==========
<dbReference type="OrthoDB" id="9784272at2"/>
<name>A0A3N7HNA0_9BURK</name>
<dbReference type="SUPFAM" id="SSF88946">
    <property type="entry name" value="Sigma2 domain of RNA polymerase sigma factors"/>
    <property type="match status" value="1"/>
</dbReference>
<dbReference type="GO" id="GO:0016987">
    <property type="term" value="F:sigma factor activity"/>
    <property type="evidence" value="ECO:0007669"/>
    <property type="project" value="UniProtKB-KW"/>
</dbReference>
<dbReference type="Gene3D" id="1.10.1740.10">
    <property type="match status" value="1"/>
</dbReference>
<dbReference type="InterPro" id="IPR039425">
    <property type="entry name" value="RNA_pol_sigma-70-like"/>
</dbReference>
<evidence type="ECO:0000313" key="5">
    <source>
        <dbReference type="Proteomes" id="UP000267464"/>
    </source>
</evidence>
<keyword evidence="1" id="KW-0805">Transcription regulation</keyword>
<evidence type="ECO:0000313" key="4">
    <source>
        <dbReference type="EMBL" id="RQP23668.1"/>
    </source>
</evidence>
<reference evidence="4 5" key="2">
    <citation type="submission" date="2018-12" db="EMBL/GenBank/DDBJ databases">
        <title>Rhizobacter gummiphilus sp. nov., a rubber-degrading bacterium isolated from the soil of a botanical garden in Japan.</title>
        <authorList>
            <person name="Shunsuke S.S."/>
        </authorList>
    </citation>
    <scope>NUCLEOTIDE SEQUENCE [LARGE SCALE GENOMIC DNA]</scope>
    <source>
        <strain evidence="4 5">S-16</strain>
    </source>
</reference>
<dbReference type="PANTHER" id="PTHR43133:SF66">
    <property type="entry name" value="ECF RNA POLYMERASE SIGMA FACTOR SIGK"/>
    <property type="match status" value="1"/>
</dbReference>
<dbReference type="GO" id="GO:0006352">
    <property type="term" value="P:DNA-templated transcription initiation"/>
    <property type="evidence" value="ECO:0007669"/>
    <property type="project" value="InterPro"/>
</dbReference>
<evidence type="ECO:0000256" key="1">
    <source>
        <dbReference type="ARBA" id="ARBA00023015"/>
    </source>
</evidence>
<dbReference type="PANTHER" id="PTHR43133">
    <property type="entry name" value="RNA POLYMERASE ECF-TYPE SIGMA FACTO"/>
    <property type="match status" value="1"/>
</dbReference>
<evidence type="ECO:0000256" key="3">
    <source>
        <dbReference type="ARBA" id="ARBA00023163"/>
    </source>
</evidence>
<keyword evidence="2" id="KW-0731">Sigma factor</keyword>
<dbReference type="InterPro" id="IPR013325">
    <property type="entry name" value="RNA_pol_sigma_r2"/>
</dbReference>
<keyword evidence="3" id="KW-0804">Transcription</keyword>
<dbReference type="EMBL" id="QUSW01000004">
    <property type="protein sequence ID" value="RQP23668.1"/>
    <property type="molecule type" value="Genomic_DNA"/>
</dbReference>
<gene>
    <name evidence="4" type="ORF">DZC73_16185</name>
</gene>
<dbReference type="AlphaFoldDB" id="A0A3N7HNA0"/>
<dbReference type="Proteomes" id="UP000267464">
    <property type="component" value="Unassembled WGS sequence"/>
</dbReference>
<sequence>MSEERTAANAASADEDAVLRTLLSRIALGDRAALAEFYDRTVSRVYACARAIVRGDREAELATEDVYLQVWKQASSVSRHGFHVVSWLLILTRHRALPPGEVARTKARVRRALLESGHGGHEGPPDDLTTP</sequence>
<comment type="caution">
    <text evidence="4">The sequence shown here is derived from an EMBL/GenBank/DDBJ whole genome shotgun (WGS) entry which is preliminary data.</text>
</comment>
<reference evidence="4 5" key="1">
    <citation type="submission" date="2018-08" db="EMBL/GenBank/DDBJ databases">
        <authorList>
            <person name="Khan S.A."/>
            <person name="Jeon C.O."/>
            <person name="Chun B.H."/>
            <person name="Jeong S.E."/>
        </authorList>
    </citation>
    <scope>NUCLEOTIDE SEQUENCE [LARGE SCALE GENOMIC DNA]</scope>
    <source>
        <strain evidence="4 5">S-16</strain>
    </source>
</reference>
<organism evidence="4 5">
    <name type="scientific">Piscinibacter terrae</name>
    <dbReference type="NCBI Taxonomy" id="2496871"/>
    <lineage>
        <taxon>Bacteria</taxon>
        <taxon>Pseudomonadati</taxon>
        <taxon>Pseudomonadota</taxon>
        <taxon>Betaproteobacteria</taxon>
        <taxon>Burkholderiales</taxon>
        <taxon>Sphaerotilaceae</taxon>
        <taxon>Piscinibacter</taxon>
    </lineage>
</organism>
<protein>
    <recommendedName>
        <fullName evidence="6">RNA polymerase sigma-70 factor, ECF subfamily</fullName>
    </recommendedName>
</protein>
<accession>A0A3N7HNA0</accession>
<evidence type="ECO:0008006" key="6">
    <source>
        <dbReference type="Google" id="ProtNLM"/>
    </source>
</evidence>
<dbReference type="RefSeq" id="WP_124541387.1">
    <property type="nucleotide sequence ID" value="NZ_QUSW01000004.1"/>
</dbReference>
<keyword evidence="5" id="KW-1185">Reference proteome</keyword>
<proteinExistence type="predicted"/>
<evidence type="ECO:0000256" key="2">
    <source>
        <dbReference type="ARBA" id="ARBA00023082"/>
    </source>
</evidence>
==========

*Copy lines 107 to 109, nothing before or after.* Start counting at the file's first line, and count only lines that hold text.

        <taxon>Sphaerotilaceae</taxon>
        <taxon>Piscinibacter</taxon>
    </lineage>